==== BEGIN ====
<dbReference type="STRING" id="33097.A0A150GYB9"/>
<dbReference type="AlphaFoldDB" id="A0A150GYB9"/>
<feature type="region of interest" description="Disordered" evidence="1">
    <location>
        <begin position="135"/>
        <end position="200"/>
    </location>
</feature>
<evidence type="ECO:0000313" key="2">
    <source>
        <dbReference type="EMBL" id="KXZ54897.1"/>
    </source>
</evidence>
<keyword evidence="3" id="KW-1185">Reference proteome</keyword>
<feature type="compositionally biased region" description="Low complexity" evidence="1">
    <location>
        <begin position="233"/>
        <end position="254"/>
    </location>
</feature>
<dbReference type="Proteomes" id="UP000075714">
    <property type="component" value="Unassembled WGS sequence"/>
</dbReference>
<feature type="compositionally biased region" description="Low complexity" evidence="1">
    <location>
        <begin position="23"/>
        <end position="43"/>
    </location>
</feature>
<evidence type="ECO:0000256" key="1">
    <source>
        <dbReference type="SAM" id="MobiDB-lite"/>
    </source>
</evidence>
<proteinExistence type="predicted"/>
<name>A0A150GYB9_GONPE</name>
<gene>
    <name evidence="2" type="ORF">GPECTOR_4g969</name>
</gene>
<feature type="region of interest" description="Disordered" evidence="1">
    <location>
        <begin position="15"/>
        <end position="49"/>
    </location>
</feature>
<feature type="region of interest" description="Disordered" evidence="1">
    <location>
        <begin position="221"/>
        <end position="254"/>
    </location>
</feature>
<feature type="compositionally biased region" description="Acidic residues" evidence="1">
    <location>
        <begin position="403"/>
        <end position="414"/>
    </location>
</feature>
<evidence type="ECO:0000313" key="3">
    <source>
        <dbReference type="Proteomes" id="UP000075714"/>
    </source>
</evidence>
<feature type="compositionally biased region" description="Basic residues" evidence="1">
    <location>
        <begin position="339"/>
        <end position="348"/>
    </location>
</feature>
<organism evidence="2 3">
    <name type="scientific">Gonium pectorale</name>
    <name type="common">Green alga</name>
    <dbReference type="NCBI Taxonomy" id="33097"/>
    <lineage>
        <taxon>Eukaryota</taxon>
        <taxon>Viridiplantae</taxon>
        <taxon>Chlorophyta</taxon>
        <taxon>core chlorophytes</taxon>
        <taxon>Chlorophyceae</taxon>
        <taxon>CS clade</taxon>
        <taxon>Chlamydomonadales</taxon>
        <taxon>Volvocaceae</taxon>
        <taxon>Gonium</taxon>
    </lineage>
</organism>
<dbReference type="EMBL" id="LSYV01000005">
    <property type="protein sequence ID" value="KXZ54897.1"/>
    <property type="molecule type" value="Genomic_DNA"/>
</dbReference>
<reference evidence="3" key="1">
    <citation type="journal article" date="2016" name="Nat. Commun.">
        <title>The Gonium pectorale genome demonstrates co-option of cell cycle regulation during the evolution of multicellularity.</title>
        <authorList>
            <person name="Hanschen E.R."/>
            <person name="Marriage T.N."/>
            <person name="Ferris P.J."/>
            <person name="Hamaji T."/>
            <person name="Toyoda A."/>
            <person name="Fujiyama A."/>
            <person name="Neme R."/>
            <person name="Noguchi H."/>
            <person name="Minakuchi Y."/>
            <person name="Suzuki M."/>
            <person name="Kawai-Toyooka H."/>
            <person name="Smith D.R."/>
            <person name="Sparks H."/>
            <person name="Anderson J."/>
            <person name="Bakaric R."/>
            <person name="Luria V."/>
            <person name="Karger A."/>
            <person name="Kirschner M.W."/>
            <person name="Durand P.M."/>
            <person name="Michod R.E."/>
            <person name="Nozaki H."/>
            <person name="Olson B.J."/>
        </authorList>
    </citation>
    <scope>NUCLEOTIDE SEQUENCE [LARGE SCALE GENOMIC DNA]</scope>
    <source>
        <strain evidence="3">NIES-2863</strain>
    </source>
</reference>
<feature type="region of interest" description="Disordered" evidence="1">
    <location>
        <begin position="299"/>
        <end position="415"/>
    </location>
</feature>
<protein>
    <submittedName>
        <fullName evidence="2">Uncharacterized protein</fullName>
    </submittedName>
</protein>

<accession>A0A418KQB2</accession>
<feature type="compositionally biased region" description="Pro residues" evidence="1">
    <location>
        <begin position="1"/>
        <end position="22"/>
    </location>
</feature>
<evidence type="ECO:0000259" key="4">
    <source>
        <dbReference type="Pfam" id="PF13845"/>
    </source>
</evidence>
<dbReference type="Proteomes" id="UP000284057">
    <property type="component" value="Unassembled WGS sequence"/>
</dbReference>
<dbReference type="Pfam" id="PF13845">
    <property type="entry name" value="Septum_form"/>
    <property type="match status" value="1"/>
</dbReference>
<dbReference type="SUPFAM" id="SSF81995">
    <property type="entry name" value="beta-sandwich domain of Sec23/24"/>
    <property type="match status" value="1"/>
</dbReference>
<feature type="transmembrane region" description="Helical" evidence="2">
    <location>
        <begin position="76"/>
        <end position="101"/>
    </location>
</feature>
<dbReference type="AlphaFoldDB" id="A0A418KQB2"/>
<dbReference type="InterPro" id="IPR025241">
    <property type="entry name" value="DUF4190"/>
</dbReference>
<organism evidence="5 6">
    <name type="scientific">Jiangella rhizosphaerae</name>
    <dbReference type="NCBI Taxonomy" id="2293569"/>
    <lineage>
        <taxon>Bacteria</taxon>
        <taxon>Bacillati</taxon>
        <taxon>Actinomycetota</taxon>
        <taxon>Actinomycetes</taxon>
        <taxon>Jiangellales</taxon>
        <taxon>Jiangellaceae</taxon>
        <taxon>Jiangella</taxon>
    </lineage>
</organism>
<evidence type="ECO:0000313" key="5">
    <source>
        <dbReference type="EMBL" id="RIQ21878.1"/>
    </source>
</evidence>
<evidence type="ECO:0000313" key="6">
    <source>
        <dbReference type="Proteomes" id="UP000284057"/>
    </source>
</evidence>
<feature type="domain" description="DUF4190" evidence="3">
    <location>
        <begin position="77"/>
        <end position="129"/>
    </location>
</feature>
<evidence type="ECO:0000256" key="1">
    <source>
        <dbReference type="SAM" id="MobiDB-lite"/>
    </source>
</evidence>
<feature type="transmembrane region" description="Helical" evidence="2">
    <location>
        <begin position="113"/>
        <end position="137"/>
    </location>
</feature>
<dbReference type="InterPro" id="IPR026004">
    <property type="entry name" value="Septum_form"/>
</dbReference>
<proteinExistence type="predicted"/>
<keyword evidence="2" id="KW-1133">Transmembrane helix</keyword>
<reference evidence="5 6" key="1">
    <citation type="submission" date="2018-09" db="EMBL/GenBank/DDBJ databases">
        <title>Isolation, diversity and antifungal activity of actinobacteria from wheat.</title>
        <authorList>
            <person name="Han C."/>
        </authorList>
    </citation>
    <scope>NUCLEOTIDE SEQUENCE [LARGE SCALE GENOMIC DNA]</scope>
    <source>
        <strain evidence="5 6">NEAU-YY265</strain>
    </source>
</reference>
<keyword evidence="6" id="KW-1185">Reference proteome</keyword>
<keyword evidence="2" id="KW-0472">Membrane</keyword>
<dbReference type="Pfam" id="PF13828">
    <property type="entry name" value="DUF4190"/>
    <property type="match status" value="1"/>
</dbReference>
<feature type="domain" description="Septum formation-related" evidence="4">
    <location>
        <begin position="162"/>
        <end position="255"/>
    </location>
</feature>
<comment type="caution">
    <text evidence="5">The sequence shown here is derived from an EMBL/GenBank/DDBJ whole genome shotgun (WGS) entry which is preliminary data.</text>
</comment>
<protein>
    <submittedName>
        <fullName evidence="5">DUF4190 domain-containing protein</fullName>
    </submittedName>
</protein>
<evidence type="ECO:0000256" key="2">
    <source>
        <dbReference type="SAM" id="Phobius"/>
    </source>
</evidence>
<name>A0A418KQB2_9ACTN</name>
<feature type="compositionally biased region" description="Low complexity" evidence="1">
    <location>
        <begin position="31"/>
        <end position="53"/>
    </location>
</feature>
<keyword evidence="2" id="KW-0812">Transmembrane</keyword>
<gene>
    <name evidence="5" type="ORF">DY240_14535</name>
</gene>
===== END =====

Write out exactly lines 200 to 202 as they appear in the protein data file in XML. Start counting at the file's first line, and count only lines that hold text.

<feature type="transmembrane region" description="Helical" evidence="2">
    <location>
        <begin position="113"/>